In bygone years, castor oil was commonly used as a foul-tasting stimulant laxative for humans. In addition to its medicinal purposes, castor oil is employed as a repellent for mammals that become a nuisance in residential areas. They hate the taste and smell of this oil that is extracted and processed from the seeds of the Ricinus communis plant. It's a humane treatment that does not harm animals but simply repulses them with its detestable odor and nasty taste.

The easiest way to apply castor oil is to spray a liquid mixture on the ground around your bird feeders. Add 8 ounces of castor oil and 8 ounces of liquid dish detergent to 1 gallon of water. Mix well and pour the mixture into a garden sprayer. Saturate the area around your bird feeders with this concoction to drive away mammal pests. The treatment is non-toxic and safe for children and domestic pets. Reapply the castor oil mixture on a periodic basis, especially after rainfall.

Deposit your coffee grounds around the bird feeder to keep pests at bay

If you love a cup of Joe in the morning, you probably dispose of coffee grounds every day. Instead of throwing the grounds away, why not use them to deter animal pests from visiting your bird feeders? Animals and insects do not like the scent of coffee grounds, probably due to the acid content. Sprinkle the used grounds around the feeders to drive away cats and squirrels . If you have hummingbird feeders placed around your yard, coffee grounds serve as a repellent for the ants, bees, and wasps that are drawn to the sugary nectar. 

As a deterrent, you'll need to use coffee grounds and not whole beans. For bird lovers who do not drink coffee, your local barista or a friendly neighbor might help out by passing along used grounds. Avoid placing the coffee grounds directly on the birdseed or in the feeders. The caffeine in coffee is toxic for birds. It causes cardiac distress and may lead to cardiac arrest for your feathered friends. If you do sprinkle coffee grounds around the bird feeder, you'll need to replenish the supply on a regular basis, especially after rainwater causes the grounds to dissolve into the soil.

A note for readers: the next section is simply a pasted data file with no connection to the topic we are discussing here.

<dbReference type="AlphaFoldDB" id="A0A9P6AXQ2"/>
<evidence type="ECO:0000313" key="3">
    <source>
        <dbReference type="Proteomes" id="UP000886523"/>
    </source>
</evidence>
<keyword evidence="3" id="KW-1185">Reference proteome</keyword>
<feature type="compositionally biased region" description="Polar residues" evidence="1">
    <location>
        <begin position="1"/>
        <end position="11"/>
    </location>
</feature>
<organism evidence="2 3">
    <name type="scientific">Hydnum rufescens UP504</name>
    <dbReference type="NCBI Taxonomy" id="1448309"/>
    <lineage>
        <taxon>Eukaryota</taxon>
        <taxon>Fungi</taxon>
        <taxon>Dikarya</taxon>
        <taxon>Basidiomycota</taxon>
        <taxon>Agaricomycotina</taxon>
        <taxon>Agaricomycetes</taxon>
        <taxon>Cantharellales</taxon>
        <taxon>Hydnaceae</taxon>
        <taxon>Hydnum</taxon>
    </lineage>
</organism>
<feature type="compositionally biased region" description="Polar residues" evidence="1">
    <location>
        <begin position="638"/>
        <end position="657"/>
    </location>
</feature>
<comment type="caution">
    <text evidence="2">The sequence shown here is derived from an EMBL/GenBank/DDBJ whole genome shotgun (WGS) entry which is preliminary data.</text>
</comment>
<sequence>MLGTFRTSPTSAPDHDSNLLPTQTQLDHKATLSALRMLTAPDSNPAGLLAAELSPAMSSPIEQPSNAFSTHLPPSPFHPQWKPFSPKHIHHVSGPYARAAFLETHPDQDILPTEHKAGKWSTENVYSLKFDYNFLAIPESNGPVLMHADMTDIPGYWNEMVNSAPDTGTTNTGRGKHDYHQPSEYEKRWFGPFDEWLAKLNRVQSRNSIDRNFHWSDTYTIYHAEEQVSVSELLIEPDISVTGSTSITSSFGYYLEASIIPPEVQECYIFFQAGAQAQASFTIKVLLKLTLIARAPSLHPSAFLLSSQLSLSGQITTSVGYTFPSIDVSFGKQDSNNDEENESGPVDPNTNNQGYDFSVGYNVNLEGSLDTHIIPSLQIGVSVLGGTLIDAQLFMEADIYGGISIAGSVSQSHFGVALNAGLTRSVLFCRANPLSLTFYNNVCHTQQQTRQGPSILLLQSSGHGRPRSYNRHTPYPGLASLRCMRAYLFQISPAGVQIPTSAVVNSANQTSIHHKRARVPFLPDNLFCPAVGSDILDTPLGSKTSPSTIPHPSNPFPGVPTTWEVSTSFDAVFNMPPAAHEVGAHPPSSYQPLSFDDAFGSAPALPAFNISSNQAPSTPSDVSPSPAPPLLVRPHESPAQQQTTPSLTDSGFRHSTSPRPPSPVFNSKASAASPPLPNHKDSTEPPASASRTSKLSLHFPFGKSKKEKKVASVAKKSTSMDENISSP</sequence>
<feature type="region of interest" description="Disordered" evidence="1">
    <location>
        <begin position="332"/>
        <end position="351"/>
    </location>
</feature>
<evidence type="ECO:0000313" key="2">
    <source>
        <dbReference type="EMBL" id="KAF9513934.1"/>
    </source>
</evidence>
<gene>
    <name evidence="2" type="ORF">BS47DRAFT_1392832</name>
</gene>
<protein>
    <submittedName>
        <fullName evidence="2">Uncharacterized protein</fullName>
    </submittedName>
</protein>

The scents of some essential oils will keep animals away from your bird feeders

In an effort to feed the birds while repelling the animal intruders, you search for humane ways to drive away certain animal species while enticing others. Applying essential oils is a viable method for maintaining this delicate balance. When you introduce obnoxious or irritating scents, it makes the bird-feeding area a place where rodents and other animal pests don't want to hang out. Fortunately, birds have a minimal sense of smell, compared with other critters, so they don't mind the scents of most essential oils. 

Squirrels , rats, mice , raccoons , and cats all hate the smell of peppermint oil, but birds also don't like this scent. For this reason, it's best to apply peppermint oil to the ground around the feeders but not on the feeders where birds alight. Mix 20 drops of peppermint essential oil in 16 ounces of water to make a spray that you use to saturate the area around your bird feeders. In addition to peppermint oil, small mammal invaders will stay away from the smell of eucalyptus oil. Cats avoid the scents of lavender oil, lemongrass oil, and citronella oil as well as eucalyptus and peppermint. Any essential oils can be diluted with water and sprayed as pest repellents. Alternatively, you can saturate cotton balls or pieces of cloth with the essential oils and place them in the vicinity of your bird feeders. Replenish the oils on a regular basis as the scents will dissipate.

Cotton balls soaked in white vinegar serve as a pest repellent